An interest in girls and hockey

He claims that his fears of disaster are well founded. “It's true.” he says. “Something terrible usually does happen either to the book or the author.” When he published a book on drug addiction in Montreal the author was thrown in jail on several bad cheque charges. One cheque had been used to pay a bill at the Windsor hotel and the name forged was McClelland's. When Art Treasures in the Royal Ontario Museum arrived from Europe where it had been printed, McClelland found that all the illustrations had been glued in the wrong way. “I have a Sadim touch,” he says, which he defines as a reverse Midas touch.

McClelland plainly regrets the fact that he took over an established family business instead of starting it from scratch. He did his best not to be a publisher but took engineering and physics at the University of Toronto w'hcre those who knew him report that he was mainly interested in girls and hockey and never seen near a literary circle. Before he could graduate he joined the navy, becoming a lieutenant commander and captain of a motor torpedo boat. He considers the navy years w'ere the best in his life: everything he loves w'as there— the sea, parties, challenges and a chance to excel. Norn Garriock. a CBC executive who was on the same boat, says there w'as no limit to McClelland's courage and ambition. “We all felt badly he didn’t get a decoration.” Garriock says. “He deserved one and it would have meant a lot to him."

When the war ended his prime aim was to get established as quickly as possible so he could support Elizabeth Matched, a pretty brunette he had

continued on page 38

married while in the navy. So he returned to university but switched to an arts course, and on graduation entered the family business. His father, John McClelland senior, is a very different man from his son—a dignified Victorian gentleman in his eighties. When he heard that Jack intended to distribute Lady Chatterley’s Lover in Canada he demonstrated his anger by tearing up a copy of the book. Fortunately he missed news stories in which McClelland junior described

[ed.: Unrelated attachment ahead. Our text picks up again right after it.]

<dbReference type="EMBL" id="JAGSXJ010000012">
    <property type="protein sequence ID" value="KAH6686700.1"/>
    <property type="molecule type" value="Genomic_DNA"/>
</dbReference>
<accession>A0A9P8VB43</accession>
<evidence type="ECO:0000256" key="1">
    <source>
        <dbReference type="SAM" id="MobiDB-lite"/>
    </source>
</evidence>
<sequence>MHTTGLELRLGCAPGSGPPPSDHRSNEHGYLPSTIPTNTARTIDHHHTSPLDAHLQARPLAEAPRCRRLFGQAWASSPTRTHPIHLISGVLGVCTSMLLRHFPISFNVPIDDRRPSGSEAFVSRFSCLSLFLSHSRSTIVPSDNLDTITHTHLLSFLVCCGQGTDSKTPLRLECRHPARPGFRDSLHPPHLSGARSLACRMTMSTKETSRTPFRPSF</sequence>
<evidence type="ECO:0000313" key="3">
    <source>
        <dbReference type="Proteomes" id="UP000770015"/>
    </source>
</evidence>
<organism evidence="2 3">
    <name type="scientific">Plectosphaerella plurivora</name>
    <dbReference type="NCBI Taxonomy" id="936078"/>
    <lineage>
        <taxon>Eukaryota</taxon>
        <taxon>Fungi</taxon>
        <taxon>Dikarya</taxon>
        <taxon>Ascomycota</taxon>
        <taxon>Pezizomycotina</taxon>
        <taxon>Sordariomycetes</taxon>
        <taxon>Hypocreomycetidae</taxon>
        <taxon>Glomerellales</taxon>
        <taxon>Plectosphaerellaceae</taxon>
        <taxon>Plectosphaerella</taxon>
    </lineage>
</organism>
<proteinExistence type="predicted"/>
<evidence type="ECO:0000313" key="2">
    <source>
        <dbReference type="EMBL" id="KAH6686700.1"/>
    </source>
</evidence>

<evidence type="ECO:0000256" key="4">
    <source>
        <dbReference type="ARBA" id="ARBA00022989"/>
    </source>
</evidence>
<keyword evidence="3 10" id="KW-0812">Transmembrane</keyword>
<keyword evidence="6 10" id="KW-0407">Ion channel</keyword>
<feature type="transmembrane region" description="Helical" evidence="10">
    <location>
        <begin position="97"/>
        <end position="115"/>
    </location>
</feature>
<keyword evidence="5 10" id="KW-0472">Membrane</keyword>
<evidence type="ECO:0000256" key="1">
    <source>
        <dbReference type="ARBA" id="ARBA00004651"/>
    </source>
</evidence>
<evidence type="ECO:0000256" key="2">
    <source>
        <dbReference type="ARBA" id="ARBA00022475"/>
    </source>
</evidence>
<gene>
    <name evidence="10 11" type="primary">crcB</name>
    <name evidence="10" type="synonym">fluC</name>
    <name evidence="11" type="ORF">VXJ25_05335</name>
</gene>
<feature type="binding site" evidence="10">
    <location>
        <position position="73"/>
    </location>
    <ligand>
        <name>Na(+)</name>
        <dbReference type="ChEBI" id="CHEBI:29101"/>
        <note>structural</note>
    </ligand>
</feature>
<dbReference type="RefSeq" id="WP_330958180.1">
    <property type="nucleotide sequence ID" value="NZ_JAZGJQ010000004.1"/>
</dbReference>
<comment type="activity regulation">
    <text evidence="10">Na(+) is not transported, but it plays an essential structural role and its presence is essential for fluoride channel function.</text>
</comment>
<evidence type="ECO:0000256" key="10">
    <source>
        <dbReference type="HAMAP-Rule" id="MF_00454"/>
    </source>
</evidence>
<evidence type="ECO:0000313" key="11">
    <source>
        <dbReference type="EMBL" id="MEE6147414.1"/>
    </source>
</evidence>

Lady Chatterley as a fine work of art and no more obscene than the Bible.

McClelland is aggressive, extroverted. charming and colorful. .Sitting in a bar or restaurant—where he conducts a good deal of his business—he looks more like a healthy playboy. He says he prefers watching a hockey game to reading a critical essay and would rather discuss beautiful women or sailboats than the beautiful books he publishes. The story once got around that he had never read a single one of

his own books. Typically, the thought of a publisher who doesn't read manuscripts appealed to him and he likes to encourage the rumor.

In fact, McClelland reads constantly. He may never miss a party, but when it's over he goes home to study manuscripts and dictate letters, sometimes till dawn. He sleeps little, smokes and drinks heavily and works hard. He thinks he may be deliberately killing himself, but seems to enjoy the idea—it fits the reckless pub-

lisher image. And it never interferes with his normal, and genuine, good humor. McClelland can be in the middle of an important conference with an hour of dictation and several appointments in front of him, but he invariably makes any caller feel he is McClelland’s only concern. He respects the views of his employees and they willingly work as hard as he does just to keep up with his fast pace.

He has the same close relationship with his writers. He drinks with them, corresponds with them, and asks their advice on his publishing projects. He once spent two weeks with Farley Mowat on a battered old schooner cruising the south shore of Newfoundland. Layton is another friend. “I’d rather have my daughters learn the beauties of the English language from Irving than from anyone,” McClelland says, “but I’m not sure I’d ever leave him in the same room alone with them.”

One of McClelland’s less enthusiastic writers is Hugh Garner, whose latest novel, 7 he Silence on the Shore, was published by McClelland this year. Garner swears that he will never publish with him again. “He held up my book for a year before he published it. When it finally came out, it was too late for the Christmas business and he sent uncut copies to the reviewers. And he didn’t arrange a single interview for me.”

This is a minority view, however, and McClelland can usually make his authors feel they are doing him a personal favor by writing books. He approached Pierre Berton recently and asked him when he could expect Berton’s next book. Berton said he hadn’t planned on writing a new book for a year or so. “But you must,” McClelland said, genuinely hurt, “I’m counting on it.” When Berton does put together a new book, he wouldn’t think of taking it to anyone but to McClelland. “Other publishers may be just as charming,” he says, “but you can’t get drunk with them.” Mowat feels the same way. “Sometimes I think I might have made more money with someone more stable,” he says, “but I wouldn't have had nearly as much fun.” ★